I teach a one-trimester 9th grade course called Engineering & Physical Science. For the engineering standards, I fell into the same kind of engineering projects that I’ve seen many science teachers fall into. My students did a short straw tower project that did an okay job of teaching the nature of engineering standards from the Minnesota Science Standards and was something the students enjoyed, but connected to science concepts at a superficial level, at best. I was well aware that, since students were not able to apply their knowledge in a meaningful way to design their towers, the project was really just tinkering.
This summer, thanks to a combination of my district’s participation in the University of Minnesota EngrTEAMS project and a generous grant from 3M, I was able to not only get some professional development over what good engineering instruction looks like, but I got the significant curriculum writing time and the materials budget that developing more meaningful engineering instruction takes. The past two weeks in my 9th grade classroom, I had the rewarding experience of implementing the unit I developed with a teacher from St. Paul Public Schools and an instructional coach from EngrTEAMS.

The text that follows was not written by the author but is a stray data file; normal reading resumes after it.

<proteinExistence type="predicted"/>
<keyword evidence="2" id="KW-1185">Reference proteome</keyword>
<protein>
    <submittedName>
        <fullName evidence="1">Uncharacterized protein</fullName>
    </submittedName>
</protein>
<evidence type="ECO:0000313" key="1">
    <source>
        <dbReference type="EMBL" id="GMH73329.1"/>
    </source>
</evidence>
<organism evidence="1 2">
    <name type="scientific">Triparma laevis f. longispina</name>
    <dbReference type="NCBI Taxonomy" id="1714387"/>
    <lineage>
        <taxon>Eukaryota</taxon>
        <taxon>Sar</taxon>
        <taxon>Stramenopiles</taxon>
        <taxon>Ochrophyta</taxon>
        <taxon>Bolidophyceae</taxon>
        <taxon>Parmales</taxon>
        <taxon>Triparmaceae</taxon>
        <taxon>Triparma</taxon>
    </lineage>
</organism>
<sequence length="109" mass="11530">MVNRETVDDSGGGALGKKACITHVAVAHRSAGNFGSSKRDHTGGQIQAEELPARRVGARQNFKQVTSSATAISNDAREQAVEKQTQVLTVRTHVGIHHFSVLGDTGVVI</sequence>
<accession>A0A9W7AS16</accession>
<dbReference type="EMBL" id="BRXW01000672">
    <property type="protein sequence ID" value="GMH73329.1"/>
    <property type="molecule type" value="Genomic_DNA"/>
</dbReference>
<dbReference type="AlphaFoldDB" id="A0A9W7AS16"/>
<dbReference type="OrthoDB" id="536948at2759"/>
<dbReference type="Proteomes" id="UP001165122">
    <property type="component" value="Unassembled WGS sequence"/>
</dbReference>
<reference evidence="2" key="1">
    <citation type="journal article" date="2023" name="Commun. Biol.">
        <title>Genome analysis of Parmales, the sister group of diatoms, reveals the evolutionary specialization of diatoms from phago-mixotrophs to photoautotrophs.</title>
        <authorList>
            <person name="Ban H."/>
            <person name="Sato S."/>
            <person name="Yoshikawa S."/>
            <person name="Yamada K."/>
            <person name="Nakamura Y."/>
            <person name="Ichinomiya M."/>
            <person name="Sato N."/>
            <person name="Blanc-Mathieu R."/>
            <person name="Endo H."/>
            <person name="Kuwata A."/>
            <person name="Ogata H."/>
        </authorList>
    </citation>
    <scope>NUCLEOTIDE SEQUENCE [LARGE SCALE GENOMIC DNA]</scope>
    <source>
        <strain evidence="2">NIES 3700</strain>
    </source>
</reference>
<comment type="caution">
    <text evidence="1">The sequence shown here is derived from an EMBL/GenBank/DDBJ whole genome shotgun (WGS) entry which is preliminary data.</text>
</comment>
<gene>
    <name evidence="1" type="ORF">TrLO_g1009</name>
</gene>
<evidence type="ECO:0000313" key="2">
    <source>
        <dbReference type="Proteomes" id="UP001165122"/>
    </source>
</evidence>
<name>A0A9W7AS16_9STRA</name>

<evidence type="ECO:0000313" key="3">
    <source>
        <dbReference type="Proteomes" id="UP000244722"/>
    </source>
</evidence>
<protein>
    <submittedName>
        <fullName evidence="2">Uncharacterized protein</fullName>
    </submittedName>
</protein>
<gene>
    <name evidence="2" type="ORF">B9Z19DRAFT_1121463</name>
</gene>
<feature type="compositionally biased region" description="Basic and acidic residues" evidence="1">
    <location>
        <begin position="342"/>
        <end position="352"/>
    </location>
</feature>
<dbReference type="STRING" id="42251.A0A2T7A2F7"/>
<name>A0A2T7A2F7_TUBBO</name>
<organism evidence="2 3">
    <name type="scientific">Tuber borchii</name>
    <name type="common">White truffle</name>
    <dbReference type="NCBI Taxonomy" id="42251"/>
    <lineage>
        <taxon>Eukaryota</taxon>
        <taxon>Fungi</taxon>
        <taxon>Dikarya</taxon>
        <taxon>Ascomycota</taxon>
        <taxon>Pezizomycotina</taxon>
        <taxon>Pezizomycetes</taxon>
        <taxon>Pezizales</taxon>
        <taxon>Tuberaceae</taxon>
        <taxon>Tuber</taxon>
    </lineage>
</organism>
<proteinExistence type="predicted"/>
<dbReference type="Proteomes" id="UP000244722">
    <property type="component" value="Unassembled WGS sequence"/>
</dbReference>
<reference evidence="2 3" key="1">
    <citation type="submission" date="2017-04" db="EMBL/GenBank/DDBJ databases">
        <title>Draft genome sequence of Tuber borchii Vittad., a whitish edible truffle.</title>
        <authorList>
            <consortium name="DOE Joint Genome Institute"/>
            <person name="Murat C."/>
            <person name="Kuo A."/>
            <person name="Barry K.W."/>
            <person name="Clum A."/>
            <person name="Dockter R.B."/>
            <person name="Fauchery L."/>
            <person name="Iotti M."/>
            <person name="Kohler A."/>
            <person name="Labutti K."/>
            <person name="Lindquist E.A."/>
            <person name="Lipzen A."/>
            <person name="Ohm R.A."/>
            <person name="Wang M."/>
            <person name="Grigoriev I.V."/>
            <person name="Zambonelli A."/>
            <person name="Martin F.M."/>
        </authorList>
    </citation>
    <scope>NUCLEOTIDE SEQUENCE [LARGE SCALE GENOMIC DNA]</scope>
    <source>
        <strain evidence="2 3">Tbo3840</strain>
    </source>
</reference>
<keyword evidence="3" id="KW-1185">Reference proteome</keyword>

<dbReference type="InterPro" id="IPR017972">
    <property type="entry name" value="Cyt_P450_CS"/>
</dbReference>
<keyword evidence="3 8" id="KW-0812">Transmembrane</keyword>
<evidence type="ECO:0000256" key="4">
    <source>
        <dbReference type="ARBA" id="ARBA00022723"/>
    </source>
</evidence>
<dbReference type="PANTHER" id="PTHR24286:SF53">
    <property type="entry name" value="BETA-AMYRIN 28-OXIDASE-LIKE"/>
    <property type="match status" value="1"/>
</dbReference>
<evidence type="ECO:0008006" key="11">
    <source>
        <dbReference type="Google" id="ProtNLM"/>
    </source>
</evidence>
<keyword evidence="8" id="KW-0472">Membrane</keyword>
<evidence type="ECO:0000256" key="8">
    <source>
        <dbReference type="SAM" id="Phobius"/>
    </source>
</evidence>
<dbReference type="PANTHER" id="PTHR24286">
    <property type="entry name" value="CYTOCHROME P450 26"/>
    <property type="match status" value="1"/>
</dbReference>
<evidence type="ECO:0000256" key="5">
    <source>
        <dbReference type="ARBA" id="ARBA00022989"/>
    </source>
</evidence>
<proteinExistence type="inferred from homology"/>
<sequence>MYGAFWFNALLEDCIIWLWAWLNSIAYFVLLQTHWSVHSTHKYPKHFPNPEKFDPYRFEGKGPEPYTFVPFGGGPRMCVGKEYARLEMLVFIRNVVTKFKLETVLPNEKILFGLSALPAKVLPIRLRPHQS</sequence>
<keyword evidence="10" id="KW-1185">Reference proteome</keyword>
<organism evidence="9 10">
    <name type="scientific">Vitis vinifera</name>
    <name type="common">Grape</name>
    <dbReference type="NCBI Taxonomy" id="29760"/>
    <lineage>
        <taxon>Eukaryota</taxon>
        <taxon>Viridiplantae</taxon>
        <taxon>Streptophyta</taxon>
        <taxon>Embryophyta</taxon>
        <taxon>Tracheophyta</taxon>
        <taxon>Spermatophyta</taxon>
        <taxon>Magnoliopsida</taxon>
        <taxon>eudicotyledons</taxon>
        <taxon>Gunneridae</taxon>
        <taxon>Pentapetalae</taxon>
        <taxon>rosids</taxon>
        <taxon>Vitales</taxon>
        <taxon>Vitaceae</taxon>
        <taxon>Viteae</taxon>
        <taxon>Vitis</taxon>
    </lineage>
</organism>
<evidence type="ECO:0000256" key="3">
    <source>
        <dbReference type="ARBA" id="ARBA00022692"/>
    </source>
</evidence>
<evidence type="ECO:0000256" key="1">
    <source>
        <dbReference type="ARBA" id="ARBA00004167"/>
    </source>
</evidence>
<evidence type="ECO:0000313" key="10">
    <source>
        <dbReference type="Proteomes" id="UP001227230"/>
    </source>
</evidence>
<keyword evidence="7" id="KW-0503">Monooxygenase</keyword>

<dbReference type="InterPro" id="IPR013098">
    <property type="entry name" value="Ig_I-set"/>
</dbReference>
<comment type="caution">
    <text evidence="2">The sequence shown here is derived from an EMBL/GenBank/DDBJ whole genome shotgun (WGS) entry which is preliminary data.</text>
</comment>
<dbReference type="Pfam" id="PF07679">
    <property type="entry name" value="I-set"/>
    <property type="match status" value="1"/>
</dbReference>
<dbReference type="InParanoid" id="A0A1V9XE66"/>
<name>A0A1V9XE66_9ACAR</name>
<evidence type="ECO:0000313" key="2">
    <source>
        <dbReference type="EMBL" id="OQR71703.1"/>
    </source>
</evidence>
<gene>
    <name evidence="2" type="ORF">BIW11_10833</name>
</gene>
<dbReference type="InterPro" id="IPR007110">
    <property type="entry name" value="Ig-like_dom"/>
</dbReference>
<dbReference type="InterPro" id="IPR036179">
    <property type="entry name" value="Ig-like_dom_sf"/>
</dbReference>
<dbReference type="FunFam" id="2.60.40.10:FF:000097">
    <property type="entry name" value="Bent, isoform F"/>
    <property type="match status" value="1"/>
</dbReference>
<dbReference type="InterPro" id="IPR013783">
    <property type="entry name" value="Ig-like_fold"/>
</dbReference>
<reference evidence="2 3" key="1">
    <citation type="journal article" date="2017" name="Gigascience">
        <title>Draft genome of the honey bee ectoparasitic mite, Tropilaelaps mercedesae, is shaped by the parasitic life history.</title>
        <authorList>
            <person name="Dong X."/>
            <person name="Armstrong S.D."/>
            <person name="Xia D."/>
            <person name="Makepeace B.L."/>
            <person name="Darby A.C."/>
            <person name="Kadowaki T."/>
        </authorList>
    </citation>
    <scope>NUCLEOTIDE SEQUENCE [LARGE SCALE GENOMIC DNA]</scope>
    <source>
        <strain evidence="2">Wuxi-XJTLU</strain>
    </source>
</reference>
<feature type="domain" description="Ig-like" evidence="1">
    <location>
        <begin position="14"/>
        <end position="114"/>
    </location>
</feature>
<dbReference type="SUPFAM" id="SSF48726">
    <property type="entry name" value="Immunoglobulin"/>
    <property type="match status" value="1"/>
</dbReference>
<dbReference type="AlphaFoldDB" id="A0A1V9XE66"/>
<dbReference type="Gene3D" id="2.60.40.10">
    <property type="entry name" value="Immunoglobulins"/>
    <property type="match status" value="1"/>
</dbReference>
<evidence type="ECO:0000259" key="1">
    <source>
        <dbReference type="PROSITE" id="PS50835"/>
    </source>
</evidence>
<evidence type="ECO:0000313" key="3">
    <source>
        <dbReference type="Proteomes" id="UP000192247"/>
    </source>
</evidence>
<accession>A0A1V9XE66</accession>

The unit began with instruction over Newton’s Laws to prepare students to design a cargo carrier that would protect an egg in a head-on collision after rolling down a ramp, a variation on the classic egg drop project. To keep students focused on the cargo carriers, where they could apply Newton’s Laws most directly, we provided cars the carrier could Velcro to. The cars also had a spot on the front to attach a Vernier Dual-Range Force Sensor to measure the impact force when the vehicle crashed.
Realistically, students could create an effective cargo carrier without knowing anything about Newton’s Laws, so a major instructional task has been to give students a reason to make the connection. Next week, students will be delivering presentations where they make a pitch for their design, which must include references to Newton’s Laws to justify design decisions. To prepare students for this task, I’ve been spending a lot of time going from group to group to ask them to explain what they are doing, and I’m excited about the results. Students who are normally checked out were not only able to articulate connections between Newton’s Laws and their designs, but some even started participating in class discussions intended to extend their understanding to other contexts. Even when I just listened in, rather thank asking about connections to Newton’s Laws, students had a lot of great conversations about how to use Newton’s Laws to improve their design. Next week, students will be preparing presentations intended to serve as a pitch as their design and will have a chance to share what they’ve been thinking with the entire class.
The past week and a half, while students have been designing, building, and testing, my classroom has been chaos, filled with noise and mess and activity. Because that chaos is a result of students who are engaged and excited about their work, I was glad to embrace it. My challenge now is to find ways to bring some of that same energy and ownership into other topics in the 9th grade course.